“THEN YOU SHOULD HAVE DIED!” roared Black. “DIED RATHER THAN BETRAY YOUR FRIENDS, AS WE WOULD HAVE DONE FOR YOU!”
“Actually,” said Harry, pocketing his e-cigarette, “Peter’s pursuit of rational self-interest is of a higher moral order than your determination to kill yourself on another person’s behalf, Sirius. Self-sacrifice is never the answer; it ends only in pain and death.”
Sirius blanched. “But Voldemort — we could have stopped Voldemort.”
“It’s a free market,” Harry said, shrugging.
Lupin turned into a wolf.
“Control yourself,” Harry said. “Good lord, man, you’re a being of pure will and drive. Exercise it.”
Lupin turned back into a man with flashing, clear eyes and a jaw that could level a mid-sized office building.
“In the marketplace of ideas,” Harry went on, “Voldemort has the same right to disseminate his philosophy as you do. If his philosophy is sound, it will flourish. If his philosophy is unsound, you have nothing to fear.”
A while back for my Chinese class I had to do a presentation on world religions and I came across Sini, which is a type of Arabic calligraphy style used in China. It’s interesting because not a lot of people realize that China a pretty sizeable Muslim population, especially in Western China. There’s even a writing style that was developed specifically for transliterating Sinitic languages with Arabic script. I’ll probably post more on that later but for now, here are some pictures of Sini calligraphy.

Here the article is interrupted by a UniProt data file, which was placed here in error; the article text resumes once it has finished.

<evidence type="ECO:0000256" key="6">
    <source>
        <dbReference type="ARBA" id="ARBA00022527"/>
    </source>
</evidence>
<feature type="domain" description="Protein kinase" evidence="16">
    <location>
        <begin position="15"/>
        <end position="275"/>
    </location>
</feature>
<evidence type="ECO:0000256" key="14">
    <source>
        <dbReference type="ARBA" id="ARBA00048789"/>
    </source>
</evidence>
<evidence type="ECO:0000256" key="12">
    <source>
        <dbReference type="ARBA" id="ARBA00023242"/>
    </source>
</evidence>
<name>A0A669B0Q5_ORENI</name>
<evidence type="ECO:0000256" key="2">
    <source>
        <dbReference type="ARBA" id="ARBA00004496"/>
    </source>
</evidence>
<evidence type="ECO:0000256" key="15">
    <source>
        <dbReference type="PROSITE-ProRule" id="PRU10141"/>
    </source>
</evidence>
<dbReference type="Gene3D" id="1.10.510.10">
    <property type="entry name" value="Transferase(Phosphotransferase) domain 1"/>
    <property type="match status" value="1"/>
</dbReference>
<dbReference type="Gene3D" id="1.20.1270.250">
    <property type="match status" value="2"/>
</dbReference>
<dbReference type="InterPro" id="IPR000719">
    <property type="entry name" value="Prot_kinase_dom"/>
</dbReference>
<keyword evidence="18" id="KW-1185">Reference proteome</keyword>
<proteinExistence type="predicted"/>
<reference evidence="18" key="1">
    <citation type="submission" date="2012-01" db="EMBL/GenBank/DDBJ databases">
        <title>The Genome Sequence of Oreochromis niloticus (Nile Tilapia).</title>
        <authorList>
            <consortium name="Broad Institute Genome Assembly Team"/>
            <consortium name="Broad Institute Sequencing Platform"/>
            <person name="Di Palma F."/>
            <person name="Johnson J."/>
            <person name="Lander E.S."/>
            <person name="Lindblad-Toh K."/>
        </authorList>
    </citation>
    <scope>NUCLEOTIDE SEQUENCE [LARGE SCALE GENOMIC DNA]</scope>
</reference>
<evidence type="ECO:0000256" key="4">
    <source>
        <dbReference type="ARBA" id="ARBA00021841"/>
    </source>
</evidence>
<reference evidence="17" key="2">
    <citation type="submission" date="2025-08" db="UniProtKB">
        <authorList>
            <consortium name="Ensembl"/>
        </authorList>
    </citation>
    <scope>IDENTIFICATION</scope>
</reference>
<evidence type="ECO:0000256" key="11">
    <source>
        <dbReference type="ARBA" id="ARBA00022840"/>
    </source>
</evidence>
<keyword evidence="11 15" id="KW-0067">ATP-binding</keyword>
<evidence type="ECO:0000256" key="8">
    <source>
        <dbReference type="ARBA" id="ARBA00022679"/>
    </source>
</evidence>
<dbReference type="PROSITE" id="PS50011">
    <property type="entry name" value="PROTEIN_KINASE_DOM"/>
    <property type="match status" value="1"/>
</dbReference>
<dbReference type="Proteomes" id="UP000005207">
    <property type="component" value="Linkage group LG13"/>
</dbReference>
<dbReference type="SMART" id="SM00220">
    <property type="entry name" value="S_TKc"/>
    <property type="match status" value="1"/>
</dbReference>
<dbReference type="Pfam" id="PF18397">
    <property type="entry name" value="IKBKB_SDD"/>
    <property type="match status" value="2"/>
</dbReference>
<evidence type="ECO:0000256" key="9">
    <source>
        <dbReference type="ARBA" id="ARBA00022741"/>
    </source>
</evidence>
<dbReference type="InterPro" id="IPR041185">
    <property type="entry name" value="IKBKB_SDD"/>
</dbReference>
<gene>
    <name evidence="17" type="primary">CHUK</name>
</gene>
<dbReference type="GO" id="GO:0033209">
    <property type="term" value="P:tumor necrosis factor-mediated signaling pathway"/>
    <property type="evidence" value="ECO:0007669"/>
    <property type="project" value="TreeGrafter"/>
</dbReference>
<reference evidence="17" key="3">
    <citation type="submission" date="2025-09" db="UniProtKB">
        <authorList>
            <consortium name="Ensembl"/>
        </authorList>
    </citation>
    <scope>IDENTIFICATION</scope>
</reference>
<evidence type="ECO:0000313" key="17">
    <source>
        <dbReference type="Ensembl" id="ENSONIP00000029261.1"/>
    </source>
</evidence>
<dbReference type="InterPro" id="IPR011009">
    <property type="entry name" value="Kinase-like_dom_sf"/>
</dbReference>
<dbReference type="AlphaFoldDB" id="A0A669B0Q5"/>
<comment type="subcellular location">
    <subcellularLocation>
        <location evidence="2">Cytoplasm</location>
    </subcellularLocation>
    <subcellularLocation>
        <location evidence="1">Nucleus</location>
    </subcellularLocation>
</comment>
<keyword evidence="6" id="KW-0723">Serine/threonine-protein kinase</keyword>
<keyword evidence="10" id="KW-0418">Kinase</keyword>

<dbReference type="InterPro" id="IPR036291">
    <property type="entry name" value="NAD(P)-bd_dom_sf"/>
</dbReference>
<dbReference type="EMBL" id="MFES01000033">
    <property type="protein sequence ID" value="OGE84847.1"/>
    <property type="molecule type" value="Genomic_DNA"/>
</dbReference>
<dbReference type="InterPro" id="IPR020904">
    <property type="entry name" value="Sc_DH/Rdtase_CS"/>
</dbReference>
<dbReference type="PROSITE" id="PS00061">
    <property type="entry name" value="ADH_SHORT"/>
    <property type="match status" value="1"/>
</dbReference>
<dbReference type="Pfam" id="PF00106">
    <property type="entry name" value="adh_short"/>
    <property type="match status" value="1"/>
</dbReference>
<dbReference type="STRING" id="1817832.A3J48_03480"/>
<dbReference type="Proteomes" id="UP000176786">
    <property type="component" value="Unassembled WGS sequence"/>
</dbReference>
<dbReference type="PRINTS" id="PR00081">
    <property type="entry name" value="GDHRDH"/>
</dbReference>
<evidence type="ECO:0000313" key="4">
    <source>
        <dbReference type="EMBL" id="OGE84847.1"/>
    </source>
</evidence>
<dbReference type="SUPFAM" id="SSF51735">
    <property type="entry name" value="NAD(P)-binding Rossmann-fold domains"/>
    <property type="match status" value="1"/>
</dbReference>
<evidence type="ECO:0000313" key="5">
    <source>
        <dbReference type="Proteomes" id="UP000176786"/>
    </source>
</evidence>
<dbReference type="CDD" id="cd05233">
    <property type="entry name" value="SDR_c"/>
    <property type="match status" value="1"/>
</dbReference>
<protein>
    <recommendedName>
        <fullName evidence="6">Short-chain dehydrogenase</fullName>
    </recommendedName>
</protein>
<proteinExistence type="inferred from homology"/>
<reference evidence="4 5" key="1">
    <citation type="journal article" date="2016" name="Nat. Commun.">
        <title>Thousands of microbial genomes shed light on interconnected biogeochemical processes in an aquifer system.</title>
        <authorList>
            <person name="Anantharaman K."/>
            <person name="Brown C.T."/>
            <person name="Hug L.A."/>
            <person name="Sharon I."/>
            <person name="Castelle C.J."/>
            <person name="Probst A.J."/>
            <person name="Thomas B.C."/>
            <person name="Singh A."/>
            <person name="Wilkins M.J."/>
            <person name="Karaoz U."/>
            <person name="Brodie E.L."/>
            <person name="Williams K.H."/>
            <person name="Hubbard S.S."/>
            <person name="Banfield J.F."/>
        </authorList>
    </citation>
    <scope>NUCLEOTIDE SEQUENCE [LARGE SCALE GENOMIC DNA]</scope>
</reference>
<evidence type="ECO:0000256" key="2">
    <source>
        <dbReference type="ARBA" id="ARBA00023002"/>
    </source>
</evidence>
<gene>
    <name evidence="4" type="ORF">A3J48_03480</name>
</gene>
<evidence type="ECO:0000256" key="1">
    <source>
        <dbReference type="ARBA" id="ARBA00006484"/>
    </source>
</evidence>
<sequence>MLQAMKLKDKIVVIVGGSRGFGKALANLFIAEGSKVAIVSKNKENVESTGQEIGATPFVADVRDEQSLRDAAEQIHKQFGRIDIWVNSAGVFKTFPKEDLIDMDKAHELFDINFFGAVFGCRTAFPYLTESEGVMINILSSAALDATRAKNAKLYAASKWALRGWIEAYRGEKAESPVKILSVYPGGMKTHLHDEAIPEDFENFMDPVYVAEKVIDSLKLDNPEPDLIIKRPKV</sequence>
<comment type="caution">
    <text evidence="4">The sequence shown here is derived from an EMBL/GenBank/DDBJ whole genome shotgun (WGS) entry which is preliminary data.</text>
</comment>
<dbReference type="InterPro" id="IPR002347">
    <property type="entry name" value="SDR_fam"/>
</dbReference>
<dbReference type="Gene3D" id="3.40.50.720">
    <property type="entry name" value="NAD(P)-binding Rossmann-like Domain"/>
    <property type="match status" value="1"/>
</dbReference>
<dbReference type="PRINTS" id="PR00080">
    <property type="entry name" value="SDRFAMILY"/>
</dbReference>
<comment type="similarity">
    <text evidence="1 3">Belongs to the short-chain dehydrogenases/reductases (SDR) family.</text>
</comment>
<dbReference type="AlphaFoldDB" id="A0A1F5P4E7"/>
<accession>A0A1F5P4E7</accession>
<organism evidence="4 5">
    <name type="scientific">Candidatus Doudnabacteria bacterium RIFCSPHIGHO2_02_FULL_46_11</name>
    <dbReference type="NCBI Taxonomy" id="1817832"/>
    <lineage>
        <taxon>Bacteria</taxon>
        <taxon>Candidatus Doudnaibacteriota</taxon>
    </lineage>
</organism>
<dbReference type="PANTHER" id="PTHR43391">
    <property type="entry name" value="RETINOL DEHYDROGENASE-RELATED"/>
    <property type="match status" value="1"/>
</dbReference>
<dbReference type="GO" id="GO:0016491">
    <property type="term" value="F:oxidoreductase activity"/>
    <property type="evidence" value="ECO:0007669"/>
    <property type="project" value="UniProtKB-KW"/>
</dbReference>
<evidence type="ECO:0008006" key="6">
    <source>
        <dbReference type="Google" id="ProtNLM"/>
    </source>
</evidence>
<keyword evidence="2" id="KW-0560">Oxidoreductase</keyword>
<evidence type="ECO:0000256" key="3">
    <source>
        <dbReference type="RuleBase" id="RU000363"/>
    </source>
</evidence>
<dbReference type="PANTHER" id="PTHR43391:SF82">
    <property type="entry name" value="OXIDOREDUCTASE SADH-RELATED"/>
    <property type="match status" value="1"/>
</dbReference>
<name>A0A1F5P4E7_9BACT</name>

Unlike other styles of Arabic calligraphy, Sini uses brushes as opposed to reed pens so you get lots of soft shapes and tapered effects that are characteristic of Chinese calligraphy.
According to China Heritage Quarterly, Sini script probably emerged during the Ming Dynasty when China broke off contact with many of the Muslim populations ruled over by the Mongols, who had control of China during the Yuan Dynasty.
Here are some pictures of Sini calligraphy used to adorn mosques.